While the first few weeks of a Pull Planning session are comprehensive and time consuming, the process becomes more routine and focused over time, as the team becomes more integrated and familiar with the project’s scope and activity durations.
The Pull Planning sessions afford every project stakeholder the opportunity to receive clarifications, ask questions, and identify potential risks to the project - all aimed at ensuring a safe job site and a project completed on time or, even better, ahead of schedule.
With dedicated construction schedulers on-site at mission-critical data centers throughout the Omaha, Nebraska metropolitan area – one of the leading markets for the construction of the nation’s most popular technology companies – OCMI leaves no room for error, meeting tight schedules, and delivering innovative, smart solutions.
Scheduling $4 Billion of Mission Critical Data Center Projects
Since 2013, OCMI teams have worked closely with selected General Contractors on nearly $4 billion of construction of mission-critical data centers in and around Omaha. To date, these projects have encompassed more than 25 acres of land.
To meet the daily demands of these time-sensitive and coordination-intensive projects, OCMI’s team:
- Manages and delivers on-site project controls that encompass schedule and cost management
- Provides project planning and program master planning
- Offers schedule and time impact analysis
In addition, the OCMI team interacts with the client and between 30 and 35 contractors, sub-contractors, and other vendors, totaling between 3,800 and 4,000 personnel. Notable contractors include Whiting-Turner and JE Dunn Construction.
More than Just Scheduling
What OCMI’s teams produce is more than just a schedule in P6. There is an art to distilling information to help our clients understand project complexities and ease their decision-making processes.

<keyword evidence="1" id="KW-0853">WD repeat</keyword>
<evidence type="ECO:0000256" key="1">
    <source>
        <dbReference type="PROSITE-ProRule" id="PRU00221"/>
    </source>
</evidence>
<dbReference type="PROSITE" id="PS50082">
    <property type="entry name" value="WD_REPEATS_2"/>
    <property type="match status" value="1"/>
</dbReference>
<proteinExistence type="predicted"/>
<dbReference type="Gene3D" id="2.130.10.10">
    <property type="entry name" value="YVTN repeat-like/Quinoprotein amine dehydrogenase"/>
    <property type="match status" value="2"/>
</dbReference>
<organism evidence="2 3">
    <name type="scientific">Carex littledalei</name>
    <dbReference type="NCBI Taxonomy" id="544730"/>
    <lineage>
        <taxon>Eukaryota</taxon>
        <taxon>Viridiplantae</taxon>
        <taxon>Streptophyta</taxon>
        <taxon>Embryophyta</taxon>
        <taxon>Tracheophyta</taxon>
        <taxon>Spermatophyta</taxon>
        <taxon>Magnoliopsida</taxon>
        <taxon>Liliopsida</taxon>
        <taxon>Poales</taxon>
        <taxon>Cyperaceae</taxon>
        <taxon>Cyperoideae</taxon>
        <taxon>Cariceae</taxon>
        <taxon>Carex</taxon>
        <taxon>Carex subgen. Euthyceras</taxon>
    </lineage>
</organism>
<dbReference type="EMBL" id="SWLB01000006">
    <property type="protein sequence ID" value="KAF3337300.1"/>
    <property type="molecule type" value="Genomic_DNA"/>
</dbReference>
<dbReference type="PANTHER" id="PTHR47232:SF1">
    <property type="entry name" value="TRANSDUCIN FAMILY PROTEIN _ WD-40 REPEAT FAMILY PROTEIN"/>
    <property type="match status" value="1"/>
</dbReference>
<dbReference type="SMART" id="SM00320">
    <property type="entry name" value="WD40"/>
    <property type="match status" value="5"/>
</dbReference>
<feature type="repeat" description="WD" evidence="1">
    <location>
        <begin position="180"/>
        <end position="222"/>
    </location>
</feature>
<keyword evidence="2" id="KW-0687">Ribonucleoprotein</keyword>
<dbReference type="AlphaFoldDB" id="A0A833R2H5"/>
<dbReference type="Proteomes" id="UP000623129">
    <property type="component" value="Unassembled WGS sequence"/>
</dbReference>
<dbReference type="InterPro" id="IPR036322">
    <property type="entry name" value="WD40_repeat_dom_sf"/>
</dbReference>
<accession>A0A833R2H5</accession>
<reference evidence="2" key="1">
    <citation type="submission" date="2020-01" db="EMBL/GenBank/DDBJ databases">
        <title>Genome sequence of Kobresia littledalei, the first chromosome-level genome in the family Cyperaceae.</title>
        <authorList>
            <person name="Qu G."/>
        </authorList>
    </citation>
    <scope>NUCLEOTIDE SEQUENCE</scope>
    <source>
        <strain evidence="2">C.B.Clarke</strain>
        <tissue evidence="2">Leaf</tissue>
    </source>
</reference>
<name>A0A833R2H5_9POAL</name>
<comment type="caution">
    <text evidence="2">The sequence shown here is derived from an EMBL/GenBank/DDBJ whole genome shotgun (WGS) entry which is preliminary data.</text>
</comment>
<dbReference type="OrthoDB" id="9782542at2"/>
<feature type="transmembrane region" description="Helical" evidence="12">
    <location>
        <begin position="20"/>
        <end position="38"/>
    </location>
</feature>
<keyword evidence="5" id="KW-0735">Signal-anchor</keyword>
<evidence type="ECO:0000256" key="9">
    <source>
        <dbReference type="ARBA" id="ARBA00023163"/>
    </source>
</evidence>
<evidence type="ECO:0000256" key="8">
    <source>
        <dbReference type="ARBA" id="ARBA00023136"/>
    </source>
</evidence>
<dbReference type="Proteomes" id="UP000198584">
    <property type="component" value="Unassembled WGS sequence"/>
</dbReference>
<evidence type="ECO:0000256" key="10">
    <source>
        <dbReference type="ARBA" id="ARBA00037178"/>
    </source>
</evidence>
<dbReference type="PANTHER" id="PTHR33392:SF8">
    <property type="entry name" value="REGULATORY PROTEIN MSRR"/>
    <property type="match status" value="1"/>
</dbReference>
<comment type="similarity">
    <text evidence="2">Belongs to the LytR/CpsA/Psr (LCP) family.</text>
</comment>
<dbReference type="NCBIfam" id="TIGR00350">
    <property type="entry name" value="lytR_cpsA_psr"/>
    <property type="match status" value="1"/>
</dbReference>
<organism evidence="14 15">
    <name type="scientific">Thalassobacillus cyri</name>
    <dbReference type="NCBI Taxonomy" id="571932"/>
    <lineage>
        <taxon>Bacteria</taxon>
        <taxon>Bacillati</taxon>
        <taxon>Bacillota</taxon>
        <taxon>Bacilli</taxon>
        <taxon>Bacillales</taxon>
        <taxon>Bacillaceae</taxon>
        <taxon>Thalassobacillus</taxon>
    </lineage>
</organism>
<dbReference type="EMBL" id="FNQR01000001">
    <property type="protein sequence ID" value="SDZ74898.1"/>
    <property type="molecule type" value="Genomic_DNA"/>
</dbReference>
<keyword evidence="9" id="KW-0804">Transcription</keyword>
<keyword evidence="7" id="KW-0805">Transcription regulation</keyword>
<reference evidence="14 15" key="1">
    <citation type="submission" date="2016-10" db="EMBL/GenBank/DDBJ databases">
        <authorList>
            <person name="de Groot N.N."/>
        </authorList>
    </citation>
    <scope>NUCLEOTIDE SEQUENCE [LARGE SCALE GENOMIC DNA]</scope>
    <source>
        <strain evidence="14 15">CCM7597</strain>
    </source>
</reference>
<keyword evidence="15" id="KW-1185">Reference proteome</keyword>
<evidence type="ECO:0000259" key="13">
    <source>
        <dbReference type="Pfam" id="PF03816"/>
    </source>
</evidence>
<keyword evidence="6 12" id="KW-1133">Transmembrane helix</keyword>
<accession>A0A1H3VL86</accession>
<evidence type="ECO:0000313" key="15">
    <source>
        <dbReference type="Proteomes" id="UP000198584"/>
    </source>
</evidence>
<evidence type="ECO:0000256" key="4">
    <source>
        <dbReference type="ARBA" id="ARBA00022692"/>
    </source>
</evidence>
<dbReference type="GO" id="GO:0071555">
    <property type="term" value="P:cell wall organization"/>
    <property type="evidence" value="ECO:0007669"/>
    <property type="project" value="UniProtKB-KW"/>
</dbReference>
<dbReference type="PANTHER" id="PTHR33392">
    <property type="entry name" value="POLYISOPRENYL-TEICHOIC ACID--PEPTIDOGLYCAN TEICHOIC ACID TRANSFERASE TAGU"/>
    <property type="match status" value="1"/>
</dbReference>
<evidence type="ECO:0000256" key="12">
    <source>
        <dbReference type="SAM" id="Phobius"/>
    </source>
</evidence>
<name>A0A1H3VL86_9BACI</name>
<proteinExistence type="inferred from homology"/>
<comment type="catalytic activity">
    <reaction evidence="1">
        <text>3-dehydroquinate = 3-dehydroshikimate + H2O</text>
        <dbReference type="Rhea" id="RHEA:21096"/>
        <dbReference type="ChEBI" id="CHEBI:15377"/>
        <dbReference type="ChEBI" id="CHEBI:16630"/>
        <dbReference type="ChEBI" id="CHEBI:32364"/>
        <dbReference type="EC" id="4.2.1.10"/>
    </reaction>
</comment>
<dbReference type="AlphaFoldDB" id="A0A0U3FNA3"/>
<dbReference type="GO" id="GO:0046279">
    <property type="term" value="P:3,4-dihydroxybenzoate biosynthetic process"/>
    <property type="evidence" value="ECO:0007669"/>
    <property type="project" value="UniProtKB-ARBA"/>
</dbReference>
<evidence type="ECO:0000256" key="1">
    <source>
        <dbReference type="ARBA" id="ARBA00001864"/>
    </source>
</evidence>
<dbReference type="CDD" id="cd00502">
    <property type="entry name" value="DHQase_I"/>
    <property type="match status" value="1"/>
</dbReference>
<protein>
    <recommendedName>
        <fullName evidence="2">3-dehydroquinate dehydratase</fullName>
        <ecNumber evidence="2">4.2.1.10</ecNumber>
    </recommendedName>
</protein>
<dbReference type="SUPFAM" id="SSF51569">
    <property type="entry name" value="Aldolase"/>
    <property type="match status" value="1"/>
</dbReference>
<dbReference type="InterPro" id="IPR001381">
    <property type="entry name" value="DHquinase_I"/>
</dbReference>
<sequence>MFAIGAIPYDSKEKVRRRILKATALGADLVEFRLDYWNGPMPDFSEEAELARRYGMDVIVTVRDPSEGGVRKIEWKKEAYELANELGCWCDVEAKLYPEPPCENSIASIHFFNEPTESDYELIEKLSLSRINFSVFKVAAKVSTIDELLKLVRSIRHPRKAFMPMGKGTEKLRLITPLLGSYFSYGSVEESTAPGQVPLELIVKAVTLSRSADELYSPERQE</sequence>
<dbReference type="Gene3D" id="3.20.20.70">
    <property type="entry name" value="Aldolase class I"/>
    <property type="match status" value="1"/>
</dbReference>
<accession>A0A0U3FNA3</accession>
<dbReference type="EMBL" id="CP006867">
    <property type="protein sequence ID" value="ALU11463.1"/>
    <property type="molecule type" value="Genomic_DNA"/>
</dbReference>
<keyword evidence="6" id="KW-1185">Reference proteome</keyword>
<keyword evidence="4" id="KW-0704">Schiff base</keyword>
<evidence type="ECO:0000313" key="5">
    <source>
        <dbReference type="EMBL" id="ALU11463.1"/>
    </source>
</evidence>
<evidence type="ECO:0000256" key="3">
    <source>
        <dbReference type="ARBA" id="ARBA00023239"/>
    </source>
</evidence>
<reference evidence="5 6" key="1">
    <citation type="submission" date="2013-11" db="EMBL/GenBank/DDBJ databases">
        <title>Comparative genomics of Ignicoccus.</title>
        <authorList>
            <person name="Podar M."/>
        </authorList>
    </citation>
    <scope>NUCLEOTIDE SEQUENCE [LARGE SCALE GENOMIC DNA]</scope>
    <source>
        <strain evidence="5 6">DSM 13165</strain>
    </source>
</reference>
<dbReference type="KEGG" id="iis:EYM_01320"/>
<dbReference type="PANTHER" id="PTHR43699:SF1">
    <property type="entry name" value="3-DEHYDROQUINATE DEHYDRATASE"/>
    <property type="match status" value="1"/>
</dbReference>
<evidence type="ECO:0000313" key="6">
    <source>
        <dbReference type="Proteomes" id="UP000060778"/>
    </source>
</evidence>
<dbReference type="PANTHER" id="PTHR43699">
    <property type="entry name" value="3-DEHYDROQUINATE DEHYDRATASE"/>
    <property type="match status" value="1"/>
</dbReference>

We are rooted in the ongoing planning and constructing of these facilities. We bring our understanding of the key demographics and resource constraints of the local contractor and construction markets. As these are the largest construction projects in the area, we offer unique insight into identifying and analyzing the availability of contractor resources on any project type.
Our teams collect and share this information so that on each of our projects and deliverables we promote solutions that streamline and improve the construction process.
Where Time & Costs Intersect
Our teams are on the ground, working directly with general contractors, sub-contractors, vendors, in addition to architects, engineers, and other professionals. They are continuously receiving up-to-date construction data on labor, materials, and other costs.
This is the science of delivering construction scheduling, the place where time and costs intersect. With this information, we develop and document our understanding of the existing markets and expectations at the time of the project’s bid through construction. OCMI’s team of expert estimators and schedulers then utilize this data to inform our cost and schedule control deliverables.
Together, OCMI’s estimators and schedulers continually look for ways to ensure the project is delivered on time, on budget, and at or above quality benchmarks.